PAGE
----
Hogetsu Baerndal, a meditation teacher and trainee Buddhist chaplain, ran a FuelRCA workshop in early June on self-compassion. Fuel editor Hannah Black reports back
Pursuing a career in art and design often involves working in a self-directed way, in competitive and financially difficult environments. This puts a lot of pressure on many areas of life. Working alone or according to your own brief means you have to be disciplined not only about deadlines, but also about the infrastructure of your life: mealtimes, exercise, holidays, breaks and so on. The art and design context also often collapses personal and professional boundaries, so that our friends are also our colleagues, or vice versa.
Added to all of this, art and design work often requires inventiveness and concentration for which we have to find time to research, think and reflect, time that is often hard to approach in a structured or moderate way. With a practice that requires you to lose yourself, to make small disruptions in time and space, how can you keep hold of yourself at the same time?
In recent years, the model of self-compassion has been proposed as an alternative to the idea of 'self-esteem'. While self-esteem requires us to have a positive image of ourselves as individuals, self-compassion encourages us to see ourselves as part of a whole. When we see others struggling with a busy schedule or an overwhelming deadline, we are often able to extend understanding and compassion towards them. Advocates of self-compassion suggest that we give the same understanding and compassion to ourselves.
This can often begin at the physical level. Are you breathing properly, does your studio or desk set-up suit your body, are you eating the right things for you, seeing friends who relax you, and managing to find time for play and calm as well as work? (Perhaps you might want to be able to be playful and calm in your work, too.)
Hogetsu Baerndal, a yoga teacher and trainee Buddhist chaplain who has been working with RCA chaplain Andrew Willson, came in to tell us more about self compassion. She took us through a breathing exercise designed to help us feel more calm and focused. This was very simple: we sat in a relaxed position, closed our eyes, and counted our breath for 10 minutes, noticing how we felt as we did so. Some people felt relaxed, others tired, or bored, or anxious, and so on. Hogetsu explained that the point wasn't to have a particular feeling but to notice your feelings without judging them, as if they were cars passing on a bridge.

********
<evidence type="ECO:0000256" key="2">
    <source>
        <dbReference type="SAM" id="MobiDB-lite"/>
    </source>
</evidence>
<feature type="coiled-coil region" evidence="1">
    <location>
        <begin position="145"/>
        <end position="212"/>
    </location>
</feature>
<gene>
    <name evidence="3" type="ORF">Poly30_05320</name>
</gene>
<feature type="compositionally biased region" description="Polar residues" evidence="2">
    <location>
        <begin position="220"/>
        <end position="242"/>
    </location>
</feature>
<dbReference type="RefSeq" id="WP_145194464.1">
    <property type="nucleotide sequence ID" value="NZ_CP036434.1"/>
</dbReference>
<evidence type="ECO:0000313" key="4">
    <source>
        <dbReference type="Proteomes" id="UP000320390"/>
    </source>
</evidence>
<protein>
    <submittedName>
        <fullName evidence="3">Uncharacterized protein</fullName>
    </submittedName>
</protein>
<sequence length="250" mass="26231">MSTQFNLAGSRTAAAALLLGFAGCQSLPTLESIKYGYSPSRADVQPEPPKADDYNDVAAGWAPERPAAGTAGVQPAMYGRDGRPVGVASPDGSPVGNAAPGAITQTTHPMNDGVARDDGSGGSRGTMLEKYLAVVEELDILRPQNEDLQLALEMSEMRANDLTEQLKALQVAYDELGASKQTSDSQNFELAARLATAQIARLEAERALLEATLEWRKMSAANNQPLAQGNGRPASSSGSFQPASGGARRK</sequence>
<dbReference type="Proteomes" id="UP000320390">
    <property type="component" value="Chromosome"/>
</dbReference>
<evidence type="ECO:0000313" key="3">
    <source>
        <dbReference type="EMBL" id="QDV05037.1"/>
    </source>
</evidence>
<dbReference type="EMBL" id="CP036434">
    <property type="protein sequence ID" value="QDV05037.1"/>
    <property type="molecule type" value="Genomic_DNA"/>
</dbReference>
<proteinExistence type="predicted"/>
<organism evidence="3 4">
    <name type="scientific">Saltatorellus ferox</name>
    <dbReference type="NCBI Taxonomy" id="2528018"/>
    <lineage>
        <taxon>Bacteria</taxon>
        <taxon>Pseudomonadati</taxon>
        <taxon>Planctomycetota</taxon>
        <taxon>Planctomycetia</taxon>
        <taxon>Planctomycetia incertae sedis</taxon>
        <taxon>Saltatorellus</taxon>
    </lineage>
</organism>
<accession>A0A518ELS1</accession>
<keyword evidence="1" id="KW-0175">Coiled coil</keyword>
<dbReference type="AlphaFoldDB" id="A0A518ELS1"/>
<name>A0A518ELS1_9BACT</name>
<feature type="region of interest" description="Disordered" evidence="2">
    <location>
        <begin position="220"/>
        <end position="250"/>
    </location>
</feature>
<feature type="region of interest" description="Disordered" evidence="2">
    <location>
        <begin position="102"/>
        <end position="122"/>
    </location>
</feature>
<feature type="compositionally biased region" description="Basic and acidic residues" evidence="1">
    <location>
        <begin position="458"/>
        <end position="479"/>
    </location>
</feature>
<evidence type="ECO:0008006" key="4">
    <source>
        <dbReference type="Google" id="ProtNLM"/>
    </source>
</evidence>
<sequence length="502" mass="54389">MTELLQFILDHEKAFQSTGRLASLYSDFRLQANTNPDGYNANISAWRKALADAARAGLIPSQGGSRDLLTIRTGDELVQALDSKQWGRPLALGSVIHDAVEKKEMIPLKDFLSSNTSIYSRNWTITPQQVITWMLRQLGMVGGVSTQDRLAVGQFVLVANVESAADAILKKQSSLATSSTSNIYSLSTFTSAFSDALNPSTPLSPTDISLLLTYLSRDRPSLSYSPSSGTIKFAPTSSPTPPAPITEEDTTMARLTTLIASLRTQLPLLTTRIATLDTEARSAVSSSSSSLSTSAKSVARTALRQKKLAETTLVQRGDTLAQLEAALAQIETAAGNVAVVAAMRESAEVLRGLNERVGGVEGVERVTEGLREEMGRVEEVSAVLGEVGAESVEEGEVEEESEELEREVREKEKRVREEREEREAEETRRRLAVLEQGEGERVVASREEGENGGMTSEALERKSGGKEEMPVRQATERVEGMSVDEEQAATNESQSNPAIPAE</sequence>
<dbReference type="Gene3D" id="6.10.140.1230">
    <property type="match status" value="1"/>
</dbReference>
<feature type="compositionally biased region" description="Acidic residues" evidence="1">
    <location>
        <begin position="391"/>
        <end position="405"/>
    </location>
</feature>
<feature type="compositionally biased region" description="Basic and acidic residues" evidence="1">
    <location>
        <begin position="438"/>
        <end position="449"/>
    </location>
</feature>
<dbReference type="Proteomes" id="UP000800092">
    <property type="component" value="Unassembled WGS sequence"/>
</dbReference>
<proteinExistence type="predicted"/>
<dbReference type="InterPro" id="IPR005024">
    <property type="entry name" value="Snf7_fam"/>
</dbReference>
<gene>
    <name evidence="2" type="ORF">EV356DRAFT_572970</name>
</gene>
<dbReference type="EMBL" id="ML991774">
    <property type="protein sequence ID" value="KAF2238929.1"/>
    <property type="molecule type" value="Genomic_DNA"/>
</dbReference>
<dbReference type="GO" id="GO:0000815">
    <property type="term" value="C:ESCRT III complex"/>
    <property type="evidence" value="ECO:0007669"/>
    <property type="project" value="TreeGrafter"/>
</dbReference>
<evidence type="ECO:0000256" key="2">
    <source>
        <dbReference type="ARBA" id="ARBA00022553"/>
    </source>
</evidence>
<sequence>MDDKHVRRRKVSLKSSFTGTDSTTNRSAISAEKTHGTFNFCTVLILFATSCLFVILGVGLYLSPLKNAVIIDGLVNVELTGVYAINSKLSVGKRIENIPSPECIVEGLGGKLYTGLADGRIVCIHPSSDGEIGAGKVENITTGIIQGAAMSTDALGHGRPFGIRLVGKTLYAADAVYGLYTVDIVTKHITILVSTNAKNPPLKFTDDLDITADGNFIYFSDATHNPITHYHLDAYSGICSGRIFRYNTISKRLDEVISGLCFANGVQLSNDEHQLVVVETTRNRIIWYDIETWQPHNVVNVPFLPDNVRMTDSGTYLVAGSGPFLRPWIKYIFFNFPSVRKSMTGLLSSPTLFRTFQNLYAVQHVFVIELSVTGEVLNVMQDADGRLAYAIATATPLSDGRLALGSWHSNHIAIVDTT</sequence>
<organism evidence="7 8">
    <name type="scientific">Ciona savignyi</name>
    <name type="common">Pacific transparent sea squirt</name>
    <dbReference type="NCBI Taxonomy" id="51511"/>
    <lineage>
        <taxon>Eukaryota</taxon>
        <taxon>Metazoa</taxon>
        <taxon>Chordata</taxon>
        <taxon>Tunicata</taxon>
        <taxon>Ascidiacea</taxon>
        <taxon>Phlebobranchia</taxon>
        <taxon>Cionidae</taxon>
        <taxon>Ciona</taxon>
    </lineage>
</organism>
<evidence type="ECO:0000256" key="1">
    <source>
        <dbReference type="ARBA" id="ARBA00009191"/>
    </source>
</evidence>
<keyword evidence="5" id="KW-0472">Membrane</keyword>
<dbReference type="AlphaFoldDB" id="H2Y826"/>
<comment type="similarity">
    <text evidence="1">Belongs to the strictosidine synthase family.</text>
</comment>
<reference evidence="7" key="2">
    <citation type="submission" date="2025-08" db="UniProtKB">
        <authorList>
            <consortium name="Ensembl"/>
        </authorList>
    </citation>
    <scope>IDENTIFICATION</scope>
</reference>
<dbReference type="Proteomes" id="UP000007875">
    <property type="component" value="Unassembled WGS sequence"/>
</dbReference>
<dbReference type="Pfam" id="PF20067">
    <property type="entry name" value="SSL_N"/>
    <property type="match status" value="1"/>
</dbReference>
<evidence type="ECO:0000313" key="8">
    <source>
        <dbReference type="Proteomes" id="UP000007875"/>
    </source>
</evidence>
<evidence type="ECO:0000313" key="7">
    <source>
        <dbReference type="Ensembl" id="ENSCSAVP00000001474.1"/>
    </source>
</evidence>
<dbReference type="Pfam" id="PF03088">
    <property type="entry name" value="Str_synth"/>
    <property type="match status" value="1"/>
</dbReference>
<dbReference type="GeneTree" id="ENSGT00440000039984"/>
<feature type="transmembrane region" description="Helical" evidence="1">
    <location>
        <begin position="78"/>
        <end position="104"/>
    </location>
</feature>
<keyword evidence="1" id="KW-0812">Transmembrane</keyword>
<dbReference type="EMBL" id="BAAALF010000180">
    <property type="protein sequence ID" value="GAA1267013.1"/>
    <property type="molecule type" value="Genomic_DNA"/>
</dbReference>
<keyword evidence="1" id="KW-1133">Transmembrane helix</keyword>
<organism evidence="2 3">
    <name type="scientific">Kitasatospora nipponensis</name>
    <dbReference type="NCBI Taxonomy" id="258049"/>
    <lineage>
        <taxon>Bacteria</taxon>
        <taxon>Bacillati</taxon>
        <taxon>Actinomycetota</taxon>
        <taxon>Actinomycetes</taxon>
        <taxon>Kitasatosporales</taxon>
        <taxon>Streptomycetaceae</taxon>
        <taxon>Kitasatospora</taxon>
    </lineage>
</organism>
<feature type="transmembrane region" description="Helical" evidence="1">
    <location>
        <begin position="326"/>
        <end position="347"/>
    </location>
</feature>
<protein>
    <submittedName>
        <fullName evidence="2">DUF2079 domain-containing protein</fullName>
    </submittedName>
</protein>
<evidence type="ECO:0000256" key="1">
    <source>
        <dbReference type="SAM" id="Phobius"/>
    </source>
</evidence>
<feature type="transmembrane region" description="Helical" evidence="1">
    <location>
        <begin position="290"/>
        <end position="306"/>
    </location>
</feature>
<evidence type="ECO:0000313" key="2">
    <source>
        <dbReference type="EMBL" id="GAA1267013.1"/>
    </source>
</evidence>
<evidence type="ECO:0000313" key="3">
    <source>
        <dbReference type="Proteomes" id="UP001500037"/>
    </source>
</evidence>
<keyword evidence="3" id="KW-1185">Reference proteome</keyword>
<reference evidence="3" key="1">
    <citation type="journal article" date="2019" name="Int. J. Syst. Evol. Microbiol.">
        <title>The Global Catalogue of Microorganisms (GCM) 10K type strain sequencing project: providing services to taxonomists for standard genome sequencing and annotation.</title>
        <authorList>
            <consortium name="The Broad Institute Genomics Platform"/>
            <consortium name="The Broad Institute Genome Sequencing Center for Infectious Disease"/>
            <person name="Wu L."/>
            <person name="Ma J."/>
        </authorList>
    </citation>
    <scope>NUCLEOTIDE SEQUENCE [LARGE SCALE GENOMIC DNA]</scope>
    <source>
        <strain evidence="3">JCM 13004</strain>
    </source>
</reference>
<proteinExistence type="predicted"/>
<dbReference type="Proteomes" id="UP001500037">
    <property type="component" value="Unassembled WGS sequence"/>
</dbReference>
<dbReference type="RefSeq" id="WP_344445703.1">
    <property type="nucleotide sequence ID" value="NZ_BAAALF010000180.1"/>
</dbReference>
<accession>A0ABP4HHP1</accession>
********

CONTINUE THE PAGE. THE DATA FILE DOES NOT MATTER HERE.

If you have trouble sitting still, Hogetsu recommended trying out other forms of meditation, such as yoga or chanting. And if you're so busy and stressed out that you can't even find 10 minutes spare, she recommended finding fragments of your daily routine where you focus your attention, breathe and relax – perhaps while in the shower, travelling to your studio, or even making a cup of tea. Routine and repetition are important aspects of meditation, but they don't have to be strict monastic schedules. You can start with the smallest things.
Those of us who work in art and design can get hung up on "being the best". Hogetsu pointed out that this means defining ourselves through others' lacks. But self-compassion helps us see that we are part of a group, whether a community of practice or a family or so on, not just an isolated individual who can triumph through comparisons with others.
At the heart of self compassion is just the idea that life can be difficult and you can find ways within yourself to deal with this difficulty and even to thrive in bad circumstances, without doing so at the expense of other people. However, as a recent piece by Oliver Burkeman reminds us, many great artists, writers, philosophers and designers have had disastrous working practices, annoyed everyone around them and made themselves ill, in order to produce important work. They were not very self-compassionate – but, on the other hand, nor were they crippled by self doubt.
You need to find your own image of what it might mean to be compassionate towards yourself; perhaps staying up all night working on what you love the most can be, at times, just as self-compassionate as finding the time to do yoga. As Hogetsu pointed out, what the practice of self compassion attempts to teach and allow you to work with is a greater awareness of the materiality of your life, and your contact with the world. In times of stress and uncertainty, you might not be able to predict or control what will happen in a year's time, but you can get better at paying attention to how you feel right now.